How to make color speak forcefully and persuasively for social action? This spring, Pantone teamed up with Academy of Art University in San Francisco to tackle this question in an unusually applied course called Color in Action. Under the guidance of the instructors, Tom Sieu and John Barretto, the students paired into eight teams, each focused on how color can elevate awareness and action on a different social theme. When the winning team is declared on May 14, they’ll earn a $10,000 scholarship from Pantone and a shot at fully realizing their concept.
Color in Action’s Facebook group details a fascinating process of ideation around color and its powers to motivate. The students spent several weeks researching their social causes, so they could build their concept on a firm factual basis and a nuanced tie-in to color. One early concept was a Pantone Re(a)d Museum to promote literacy in schools. (Presumably its copyright-questionable overlap with Gap’s Red campaign blocked the idea from advancing to the next round.)
Another proposal targeted the bullying of gay students, using the Stonewall rainbow flag to underline inclusiveness and promote resilience:
Later refinements brought the projects into clearer focus. Team Environment sought to make visible the threat of rising seawater from climate change. In their proposal, blue ribbons thread through at-risk streets in New York, Mumbai, and Shanghai, marking exactly how high waters are expected to rise in an alarmingly short time. Billboards, steps, and other physical elements of the cityscape would also be turned into material evidence of the threat:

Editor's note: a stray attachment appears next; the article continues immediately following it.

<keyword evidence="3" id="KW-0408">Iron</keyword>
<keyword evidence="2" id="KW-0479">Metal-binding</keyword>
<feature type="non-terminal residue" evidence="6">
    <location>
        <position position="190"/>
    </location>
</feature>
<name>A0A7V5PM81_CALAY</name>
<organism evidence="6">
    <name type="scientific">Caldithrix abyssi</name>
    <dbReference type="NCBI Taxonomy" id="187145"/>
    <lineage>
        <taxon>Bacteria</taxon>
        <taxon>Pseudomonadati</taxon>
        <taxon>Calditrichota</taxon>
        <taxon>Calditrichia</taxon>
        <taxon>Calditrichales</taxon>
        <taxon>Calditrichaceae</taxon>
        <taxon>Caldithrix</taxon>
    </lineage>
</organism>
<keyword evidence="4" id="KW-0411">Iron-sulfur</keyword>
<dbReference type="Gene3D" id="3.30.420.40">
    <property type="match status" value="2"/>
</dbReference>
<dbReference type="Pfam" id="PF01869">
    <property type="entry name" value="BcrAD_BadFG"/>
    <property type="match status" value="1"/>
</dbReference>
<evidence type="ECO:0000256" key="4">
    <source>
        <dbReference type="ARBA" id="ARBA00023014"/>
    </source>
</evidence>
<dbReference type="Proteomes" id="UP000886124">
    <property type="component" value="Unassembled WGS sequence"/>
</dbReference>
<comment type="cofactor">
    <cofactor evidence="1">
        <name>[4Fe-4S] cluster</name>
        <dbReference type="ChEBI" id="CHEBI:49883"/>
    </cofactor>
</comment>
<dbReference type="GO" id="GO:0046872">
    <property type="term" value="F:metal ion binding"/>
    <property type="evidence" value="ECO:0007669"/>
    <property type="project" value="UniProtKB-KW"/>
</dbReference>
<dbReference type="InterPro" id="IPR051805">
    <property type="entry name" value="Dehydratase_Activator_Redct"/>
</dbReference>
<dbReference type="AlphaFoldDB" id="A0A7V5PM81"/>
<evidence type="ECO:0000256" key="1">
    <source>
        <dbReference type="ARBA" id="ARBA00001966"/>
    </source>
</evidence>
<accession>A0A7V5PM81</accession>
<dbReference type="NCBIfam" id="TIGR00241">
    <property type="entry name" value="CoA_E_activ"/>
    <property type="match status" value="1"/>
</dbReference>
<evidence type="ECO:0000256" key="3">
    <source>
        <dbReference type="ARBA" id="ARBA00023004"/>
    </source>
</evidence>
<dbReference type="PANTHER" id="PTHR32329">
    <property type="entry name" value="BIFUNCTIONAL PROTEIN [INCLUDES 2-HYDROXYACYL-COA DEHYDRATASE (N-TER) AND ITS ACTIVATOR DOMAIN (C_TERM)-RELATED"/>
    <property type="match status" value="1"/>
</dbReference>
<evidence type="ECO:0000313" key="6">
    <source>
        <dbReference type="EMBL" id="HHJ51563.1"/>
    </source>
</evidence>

Team Sense argued for an alternate color identity system for those with failing vision—whether colorblind or entirely blind. Articulating a Braille-like grammar of shapes corresponding to colors, the team applied this language as raised tags on clothing, educational cards, and other channels.
Perhaps the most ambitious was Team Nation, whose mandate encompassed color’s role in politics, global identity, and race relations. Riffing off of Flags by Color, a web project by Shahee Ilyas in which national flags are reduced to pie charts showing their color distribution, Team Sense explores how color unites as well as divides nations and peoples. Mobile applications and color-coded displays in public spaces show how nations locked in conflict nonetheless draw strength, courage, or nobility from the same colors. Races are similarly revealed to exist along the same color continuum.
Color is charged, no question, and a fitting catalyst for social change. Hats off to Pantone and AAU’s Color Lab for probing color’s power with thoughtfulness and insight.